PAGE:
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Photo: Luke Yeagley

The University's implementation of new polices regulating social events has sparked confusion and discontent from the undergraduate community, but for most graduate students, event planning has been business as usual. In fact, various graduate student leaders have said they were completely unaware of the new proposals to change the regulations surrounding graduate student social events. 

On Sept. 22, the Provost's Office released a document outlining proposed changes to Penn’s alcohol and drug policies. In the document, the proposed changes were coded in red and the existing polices were coded in black. These proposals, which came after recommendations made by Penn's Task Force on a Safe and Responsible Campus Community, included a section specifically addressing social events held by graduate and professional student organizations. 

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If approved by the Provost's Office in December, these regulations would stipulate that graduate and professional students register all of their organizations' events with administrators in their home school. When hosting events on campus, they would also have to seek approval from the Office of Alcohol and Other Drug Program Initiatives.

Executive Director for Education and Academic Planning Rob Nelson said the initial guidelines failed to clarify which rules applied to graduate students and that the new proposals only intend to formalize the procedures that graduate student groups have already been following. 

“I don’t know if there’s anything major on campus that’s going to change because of the section on graduate and professional students,” Nelson said.

Although undergraduate students have responded to the possible changes with confusion and concern, various graduate student leaders were completely unaware of the new regulations, despite some communication between the University and the Graduate and Professional Student Assembly about them.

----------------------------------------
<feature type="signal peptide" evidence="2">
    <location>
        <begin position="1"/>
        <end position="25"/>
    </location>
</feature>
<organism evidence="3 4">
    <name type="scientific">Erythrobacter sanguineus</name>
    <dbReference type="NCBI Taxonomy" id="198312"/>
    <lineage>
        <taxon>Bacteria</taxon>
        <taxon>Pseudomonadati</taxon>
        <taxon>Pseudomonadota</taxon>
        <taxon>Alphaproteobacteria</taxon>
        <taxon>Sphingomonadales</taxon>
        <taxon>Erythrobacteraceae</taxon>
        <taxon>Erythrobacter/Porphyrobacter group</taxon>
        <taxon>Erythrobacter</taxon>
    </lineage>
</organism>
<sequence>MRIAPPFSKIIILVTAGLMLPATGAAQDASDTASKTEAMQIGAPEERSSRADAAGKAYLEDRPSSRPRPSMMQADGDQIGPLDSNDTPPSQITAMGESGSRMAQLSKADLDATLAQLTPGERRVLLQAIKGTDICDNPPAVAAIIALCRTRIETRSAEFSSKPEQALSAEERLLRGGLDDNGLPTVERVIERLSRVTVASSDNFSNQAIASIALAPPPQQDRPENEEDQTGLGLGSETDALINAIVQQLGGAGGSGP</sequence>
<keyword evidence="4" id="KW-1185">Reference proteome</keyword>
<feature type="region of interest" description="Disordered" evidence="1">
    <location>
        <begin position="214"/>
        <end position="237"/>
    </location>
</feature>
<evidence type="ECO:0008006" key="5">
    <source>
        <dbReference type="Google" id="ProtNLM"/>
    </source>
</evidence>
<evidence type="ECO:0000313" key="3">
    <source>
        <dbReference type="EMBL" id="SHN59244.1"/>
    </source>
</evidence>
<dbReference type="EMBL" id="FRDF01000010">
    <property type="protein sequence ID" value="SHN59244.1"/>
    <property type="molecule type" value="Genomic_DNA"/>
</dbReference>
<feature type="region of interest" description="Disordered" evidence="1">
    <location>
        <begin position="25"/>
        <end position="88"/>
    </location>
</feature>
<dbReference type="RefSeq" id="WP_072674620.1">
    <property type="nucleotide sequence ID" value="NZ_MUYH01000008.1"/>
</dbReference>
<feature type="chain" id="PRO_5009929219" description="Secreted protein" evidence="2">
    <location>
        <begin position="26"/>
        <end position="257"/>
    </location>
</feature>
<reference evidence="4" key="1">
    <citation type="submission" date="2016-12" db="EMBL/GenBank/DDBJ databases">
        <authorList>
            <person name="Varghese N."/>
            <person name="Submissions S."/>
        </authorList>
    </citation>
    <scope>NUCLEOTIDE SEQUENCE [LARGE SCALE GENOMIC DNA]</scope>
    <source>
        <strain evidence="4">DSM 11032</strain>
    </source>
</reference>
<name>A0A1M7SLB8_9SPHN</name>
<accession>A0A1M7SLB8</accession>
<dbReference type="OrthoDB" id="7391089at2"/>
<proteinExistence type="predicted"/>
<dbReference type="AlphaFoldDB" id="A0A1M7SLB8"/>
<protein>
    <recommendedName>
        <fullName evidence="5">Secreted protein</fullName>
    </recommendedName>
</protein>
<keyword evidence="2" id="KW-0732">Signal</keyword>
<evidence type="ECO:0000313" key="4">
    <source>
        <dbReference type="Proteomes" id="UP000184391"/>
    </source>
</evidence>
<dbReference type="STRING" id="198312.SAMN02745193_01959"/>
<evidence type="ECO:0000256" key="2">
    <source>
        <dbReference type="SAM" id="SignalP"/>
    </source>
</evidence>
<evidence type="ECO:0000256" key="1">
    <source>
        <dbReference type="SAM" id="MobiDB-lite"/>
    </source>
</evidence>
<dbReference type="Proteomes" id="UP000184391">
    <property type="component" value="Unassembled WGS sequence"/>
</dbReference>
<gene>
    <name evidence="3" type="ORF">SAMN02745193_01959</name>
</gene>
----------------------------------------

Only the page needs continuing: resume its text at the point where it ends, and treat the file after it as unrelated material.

Nursing Ph.D. student Rosario Jamie-Lara, who is on GAPSA's executive board, was a member of last year's task force and recently, the Provost's Office and the Vice Provost for University Life communicated the proposed changes to GAPSA. Miles Owen, GAPSA's president and a third-year School of Design and Fels Institute of Government master's student, said he received an email from administrators with the policy revisions and was instructed to disseminate them to graduate students. 

“There will be a little more awareness that [graduate student events] have the proper security and the right sober people. It just adds another level of safety to the events," Owen said. "But I don’t think [the policies] will fundamentally change anything.” 

He added that GAPSA's executive board is reviewing the language of the policies to ensure that they will work well for graduate students. 

Andrew Gunn, the vice president of social for the graduate student government of the School of Arts and Sciences, SASgov, was not aware of the proposed policy change outlined in a document dated Sept. 22. 

Gunn, who is a Ph.D. student in earth and environmental science, said that this semester, he has planned and executed two on-campus events for around 200 graduate students, both of which included alcohol.

He booked a room and security guards for the events, and other organizers booked bartenders from the University-approved list. Gunn said these procedures have been followed by previous VPs of social for on-campus events in past years. 

Although he adhered to University guidelines while organizing the event, Gunn expressed frustration that at one of his events, AOD briefed the bartenders to fill each glass with only two ounces of wine, but failed to tell him about this before the event. He said that this limit made the party less enjoyable because attendees had to wait in long lines to refill their glasses. 

Noelle Melartin, the AOD director, did not respond to multiple requests for comment. 

Chair of the School of Social Policy & Practice Student Government Rebecca Weingarten, who is pursuing a master's degree in social policy, said the only recent change around event regulations that she was familiar with was a switch in the portal used to book University-approved bartenders. This was not one of the proposals outlined in the document. 

When Weingarten planned the SP2 Student Government kickoff party on Sept. 1, the bartender she booked cancelled three days before the event because of the new portal. 

“I’m very wary of the new system,” Weingarten said. It "is more of a hassle in that we had a rapport with the bartenders that were available through the old system.”

Regardless of the new proposals, Owen is confident graduate students will continue hosting social events safely without much need for intense oversight. 

“We’ve all been to the big undergrad parties, but that for me is ten years ago,” he said. 

“Grad students do like to go out but … we already have the systems in place to take care of things when they get out of hand.” 

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